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Creating Meaningful Experiences for E-Literates

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Jordan Waid

Vice President, Brand Experience, FreemanXP EMEA

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Daniel Underwood

Brand Manager, Sponsorships and Partnerships, Vodafone UK

The audience and consumer become maker, creator, and risk taker

A version of this article originally appeared on freemanxp.com

Our Perspective

An "e-literate" is considered to be anyone who is adept at using information technology, such as a computer or smartphone. E-literates are an important audience to understand — they transcend traditional demographics and are ‘always on.’ And while the use of the latest technologies is innate to them, they are much more than that.

These consumers are both the maker and creator of their surroundings, and are constantly seeking out meaning in the world around them. Brand experiences appeal to their wants and needs, as these live, face-to-face interactions are open to interpretation and allow the group to make meaning of them in their own, personalised way.  

Understanding The E-Literate Consumer

Many e-literates are "born-mobile," but true e-literates are ageless. This group comes together based on their shared values, and it’s these values that influence how they perceive different brands and the experiences these brands create.    

E-literates have an appetite for information — and an insatiable need to know everything. It’s not that they have a short attention span, they just want to be able to take things in quickly, so they can master this new information and share it with those around them.

The group isn’t afraid to challenge the status quo, and they don’t like labels or being labelled. They look for the meaning in everything, and feel that labels can stifle their ability to uncover that extra layer of meaning or purpose in the world.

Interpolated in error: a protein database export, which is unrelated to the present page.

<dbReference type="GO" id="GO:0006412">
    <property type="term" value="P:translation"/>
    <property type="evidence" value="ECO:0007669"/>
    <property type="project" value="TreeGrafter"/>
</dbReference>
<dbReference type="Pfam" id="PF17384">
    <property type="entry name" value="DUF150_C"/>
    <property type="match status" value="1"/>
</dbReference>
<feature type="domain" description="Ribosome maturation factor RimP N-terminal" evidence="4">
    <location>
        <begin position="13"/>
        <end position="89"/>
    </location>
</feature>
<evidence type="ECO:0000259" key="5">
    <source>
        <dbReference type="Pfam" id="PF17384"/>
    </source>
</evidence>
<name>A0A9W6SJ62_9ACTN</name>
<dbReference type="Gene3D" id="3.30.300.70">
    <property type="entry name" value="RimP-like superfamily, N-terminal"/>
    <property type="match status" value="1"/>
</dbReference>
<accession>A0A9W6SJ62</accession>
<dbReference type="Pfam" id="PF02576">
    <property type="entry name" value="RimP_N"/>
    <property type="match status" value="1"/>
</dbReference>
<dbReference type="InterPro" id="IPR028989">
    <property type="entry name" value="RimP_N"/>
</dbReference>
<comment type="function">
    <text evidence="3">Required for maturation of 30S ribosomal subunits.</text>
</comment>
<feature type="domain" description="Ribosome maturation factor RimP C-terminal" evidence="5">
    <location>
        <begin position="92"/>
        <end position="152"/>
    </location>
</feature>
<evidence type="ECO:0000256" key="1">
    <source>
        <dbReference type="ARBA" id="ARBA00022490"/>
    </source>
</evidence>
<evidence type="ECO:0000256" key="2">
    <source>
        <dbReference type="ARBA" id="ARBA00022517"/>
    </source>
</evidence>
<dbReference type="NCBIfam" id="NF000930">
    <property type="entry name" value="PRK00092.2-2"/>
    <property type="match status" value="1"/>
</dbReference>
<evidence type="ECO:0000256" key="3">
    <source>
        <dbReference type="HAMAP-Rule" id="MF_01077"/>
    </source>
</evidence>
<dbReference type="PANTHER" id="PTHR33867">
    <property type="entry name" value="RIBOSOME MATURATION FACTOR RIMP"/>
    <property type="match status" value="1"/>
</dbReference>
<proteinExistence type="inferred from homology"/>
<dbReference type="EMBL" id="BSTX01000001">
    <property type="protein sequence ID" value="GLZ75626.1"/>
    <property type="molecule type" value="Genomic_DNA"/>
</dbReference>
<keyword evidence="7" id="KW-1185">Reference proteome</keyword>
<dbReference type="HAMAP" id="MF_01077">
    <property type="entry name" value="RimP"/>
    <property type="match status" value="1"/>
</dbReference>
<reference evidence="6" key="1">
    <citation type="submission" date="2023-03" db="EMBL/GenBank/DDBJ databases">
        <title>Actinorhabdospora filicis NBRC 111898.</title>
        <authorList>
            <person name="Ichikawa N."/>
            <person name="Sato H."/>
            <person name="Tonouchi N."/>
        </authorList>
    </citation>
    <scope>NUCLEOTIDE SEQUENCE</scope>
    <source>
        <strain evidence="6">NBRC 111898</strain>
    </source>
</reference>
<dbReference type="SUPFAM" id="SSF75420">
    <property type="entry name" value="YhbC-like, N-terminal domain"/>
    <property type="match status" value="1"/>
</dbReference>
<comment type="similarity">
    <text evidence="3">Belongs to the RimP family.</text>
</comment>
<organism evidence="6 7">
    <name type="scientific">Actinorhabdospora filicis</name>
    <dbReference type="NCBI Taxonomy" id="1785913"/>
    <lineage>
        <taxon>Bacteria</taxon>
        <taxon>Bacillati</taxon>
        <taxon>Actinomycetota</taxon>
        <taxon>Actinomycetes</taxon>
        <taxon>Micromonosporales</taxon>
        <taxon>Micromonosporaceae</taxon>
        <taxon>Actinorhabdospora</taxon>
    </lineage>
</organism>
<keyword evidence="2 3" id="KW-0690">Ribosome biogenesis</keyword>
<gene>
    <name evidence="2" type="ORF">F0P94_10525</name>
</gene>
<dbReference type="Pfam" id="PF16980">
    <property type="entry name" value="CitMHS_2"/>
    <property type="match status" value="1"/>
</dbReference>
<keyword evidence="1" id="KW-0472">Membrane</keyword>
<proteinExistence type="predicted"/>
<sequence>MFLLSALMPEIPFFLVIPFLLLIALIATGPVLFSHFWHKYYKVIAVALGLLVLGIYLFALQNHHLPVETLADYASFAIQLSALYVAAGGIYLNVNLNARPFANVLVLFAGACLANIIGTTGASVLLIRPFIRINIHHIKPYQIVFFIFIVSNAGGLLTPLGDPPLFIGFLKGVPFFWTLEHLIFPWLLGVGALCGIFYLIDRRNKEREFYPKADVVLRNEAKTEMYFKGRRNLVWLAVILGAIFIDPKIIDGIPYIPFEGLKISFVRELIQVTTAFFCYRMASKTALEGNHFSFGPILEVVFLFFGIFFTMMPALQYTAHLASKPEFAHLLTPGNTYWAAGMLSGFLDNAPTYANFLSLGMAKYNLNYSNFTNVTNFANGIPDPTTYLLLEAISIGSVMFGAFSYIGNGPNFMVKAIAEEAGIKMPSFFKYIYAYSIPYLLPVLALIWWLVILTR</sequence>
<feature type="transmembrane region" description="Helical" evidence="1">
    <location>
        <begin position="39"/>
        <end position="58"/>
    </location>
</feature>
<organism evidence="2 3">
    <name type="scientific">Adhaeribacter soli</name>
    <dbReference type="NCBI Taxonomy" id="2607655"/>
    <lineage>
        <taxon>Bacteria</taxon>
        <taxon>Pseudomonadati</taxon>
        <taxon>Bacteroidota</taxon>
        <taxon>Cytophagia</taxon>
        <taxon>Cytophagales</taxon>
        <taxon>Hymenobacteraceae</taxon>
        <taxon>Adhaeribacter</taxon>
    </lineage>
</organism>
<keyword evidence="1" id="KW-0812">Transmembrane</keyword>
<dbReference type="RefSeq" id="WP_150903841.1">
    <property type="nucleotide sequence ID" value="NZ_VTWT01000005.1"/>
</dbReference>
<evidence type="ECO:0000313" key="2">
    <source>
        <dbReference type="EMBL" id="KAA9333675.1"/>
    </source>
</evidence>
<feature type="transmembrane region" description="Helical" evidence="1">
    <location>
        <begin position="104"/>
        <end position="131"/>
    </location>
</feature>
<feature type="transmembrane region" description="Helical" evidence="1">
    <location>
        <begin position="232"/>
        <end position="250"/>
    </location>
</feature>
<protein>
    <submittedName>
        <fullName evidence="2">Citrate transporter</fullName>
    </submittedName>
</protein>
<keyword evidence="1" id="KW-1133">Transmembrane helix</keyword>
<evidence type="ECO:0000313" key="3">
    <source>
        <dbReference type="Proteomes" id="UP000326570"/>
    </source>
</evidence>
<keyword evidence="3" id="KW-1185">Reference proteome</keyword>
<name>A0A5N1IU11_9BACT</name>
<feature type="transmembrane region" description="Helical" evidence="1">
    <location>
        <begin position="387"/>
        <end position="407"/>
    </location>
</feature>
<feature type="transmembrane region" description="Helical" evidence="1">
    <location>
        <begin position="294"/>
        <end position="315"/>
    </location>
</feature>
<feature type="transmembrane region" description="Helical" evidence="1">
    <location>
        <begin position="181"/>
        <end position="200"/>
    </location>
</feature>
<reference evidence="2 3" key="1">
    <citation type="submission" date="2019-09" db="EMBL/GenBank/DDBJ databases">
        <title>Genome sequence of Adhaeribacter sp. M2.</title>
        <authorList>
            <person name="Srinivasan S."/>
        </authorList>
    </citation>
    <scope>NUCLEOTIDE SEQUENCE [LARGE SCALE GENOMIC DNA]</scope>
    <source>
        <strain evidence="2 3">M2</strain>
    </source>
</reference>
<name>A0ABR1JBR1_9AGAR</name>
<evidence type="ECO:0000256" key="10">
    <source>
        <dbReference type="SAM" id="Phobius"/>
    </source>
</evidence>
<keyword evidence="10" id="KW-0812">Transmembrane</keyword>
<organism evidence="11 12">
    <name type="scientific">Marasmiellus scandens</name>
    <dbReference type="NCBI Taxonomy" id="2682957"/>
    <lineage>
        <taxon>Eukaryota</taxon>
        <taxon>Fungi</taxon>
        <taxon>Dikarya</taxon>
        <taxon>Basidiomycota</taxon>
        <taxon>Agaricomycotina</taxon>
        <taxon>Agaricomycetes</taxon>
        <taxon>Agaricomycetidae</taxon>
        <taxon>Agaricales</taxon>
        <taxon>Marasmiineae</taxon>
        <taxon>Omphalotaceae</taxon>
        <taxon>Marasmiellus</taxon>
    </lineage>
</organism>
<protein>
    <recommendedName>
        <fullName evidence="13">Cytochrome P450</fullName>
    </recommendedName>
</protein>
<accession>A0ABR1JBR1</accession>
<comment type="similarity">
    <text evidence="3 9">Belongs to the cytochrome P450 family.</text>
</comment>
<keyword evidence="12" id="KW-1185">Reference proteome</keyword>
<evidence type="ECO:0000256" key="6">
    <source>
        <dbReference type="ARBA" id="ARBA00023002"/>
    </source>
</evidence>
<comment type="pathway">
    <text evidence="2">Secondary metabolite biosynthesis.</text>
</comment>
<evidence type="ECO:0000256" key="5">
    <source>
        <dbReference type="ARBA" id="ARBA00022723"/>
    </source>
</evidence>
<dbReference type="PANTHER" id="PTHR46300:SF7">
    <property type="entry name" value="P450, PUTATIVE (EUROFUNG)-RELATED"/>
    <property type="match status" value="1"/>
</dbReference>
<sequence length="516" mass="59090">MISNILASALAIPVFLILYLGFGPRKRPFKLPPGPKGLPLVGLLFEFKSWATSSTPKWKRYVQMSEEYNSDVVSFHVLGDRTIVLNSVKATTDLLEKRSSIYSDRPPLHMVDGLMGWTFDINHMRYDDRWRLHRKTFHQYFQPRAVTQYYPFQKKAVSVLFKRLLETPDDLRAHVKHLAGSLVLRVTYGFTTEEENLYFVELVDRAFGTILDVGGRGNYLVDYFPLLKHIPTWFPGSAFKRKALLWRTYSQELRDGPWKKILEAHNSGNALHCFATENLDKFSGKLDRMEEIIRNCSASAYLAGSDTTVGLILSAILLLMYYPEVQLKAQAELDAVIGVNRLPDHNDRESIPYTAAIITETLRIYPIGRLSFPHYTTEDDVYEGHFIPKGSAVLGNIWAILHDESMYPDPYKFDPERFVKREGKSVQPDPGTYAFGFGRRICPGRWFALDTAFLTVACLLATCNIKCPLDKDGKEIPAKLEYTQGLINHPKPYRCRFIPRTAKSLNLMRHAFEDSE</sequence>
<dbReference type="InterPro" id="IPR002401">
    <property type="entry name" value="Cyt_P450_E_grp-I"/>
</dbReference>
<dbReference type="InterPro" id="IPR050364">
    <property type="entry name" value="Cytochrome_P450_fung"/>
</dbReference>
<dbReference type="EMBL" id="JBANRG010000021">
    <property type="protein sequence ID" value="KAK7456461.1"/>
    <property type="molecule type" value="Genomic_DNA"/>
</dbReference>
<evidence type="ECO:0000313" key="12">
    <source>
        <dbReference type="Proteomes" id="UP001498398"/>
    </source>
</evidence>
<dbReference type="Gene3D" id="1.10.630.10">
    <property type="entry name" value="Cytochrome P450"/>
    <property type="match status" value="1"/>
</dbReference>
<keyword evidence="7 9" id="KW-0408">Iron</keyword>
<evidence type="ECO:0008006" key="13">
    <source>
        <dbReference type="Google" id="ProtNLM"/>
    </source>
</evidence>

Crafting The Right Experience

As a social bunch, e-literates prefer brands that don’t make an event about them, but the shared experience they are facilitating. For this group, a brand should be there to enhance rather than get in the way of whatever is happening in the live environment.

I always say brands should avoid broadcasting — and this is pertinent — to the group, as these consumers only identify with brands that practice connectcasting (another one of our trends) — that is, companies that are more targeted in their efforts and engage in two-way conversations with consumers. Events that contain more direct, relevant messages can be better curated and personalised in line with the group’s own experiences and understanding of the world.

It’s also important to embody the experience with some kind of relevant artefact — whether it be digital, physical, or ideally both; it should act as a cultural reminder to what the experience was all about. E-literates love to share with others, and the concept of the artefact allows them to fulfil this desire.   

Where Will You Find Them?